Re: FOKKER BANKRUPTCY?

From:         Tom Speer <speer%do.edw@mhs.elan.af.mil>
Date:         16 Feb 1996 14:19:23 -0800
Organization: 412th Test Wing / TSFF
References:   1 2 3
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rna@gsb-crown.Stanford.EDU (Robert Ashcroft) wrote:
>...
>On the other hand, Samsung and the Chinese seem determined to build the
>AE100, despite the fact that it has a snowball's chance in hell of being
>an economic success and will simply end up adding more capacity to an
>industry that already has far too much.
>...

I believe there's a lot more here than the AE100.  Samsung is licence 
building F-16's at Sacheon.  In Changwon, Daewoo is getting a very 
educational experience (to say the least) in their effort to develop the 
KTX-1 trainer.  Korea is determined to build an indigenous aerospace 
industry to compete with the Japanese and other Pacific rim countries.  They 
will not be content to be subcontractors.  Their efforts to produce new 
designs from scratch are showing them just how much they have to learn and 
how valuable is the expertise of those that have designed aircraft before.  
They know that the KTX-1, a turboprop military trainer, is entering an 
already over crowded field that will be dominated in the future by the Swiss 
PC9/Beech MkII that was selected for the USAF JPATS competition.  Yet, they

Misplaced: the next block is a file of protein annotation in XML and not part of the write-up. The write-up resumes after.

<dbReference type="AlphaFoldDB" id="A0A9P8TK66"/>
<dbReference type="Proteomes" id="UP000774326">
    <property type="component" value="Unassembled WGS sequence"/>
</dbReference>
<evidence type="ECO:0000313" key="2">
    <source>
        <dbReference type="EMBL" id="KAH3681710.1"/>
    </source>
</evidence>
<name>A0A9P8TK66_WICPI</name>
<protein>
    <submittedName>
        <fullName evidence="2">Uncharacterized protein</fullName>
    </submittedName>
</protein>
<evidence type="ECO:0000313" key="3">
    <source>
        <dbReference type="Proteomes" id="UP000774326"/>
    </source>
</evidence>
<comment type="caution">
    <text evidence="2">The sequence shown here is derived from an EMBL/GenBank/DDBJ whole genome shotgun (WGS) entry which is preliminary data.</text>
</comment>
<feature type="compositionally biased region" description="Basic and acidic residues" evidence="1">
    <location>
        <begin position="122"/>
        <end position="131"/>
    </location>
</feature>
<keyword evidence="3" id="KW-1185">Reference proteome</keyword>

persist because they view it as an essential learning experience.  The AE100 
may be in the same category.

Placed in this light, a Fokker acquisition would be a major strategic 
advance for Samsung.  It gives them the expertise they need and leapfrogs 
them over Daewoo (who also builds major parts of the F-16).  It turns a 
potential competitor into a production asset for them.

One prize in all this might be the KTX-2, a supersonic military trainer.  
Not only will the ROK Air Force need such an airplane, once the T-38 is 
finally put out to pasture, there may not be anyone else that has developed 
a supersonic trainer on the market.  

Bottom line is, you can't underestimate the Korean determination to be a 
player in aerospace, civil and military.  Profit may well be the least of 
their motivations at this point.

Cheers,

Tom Speer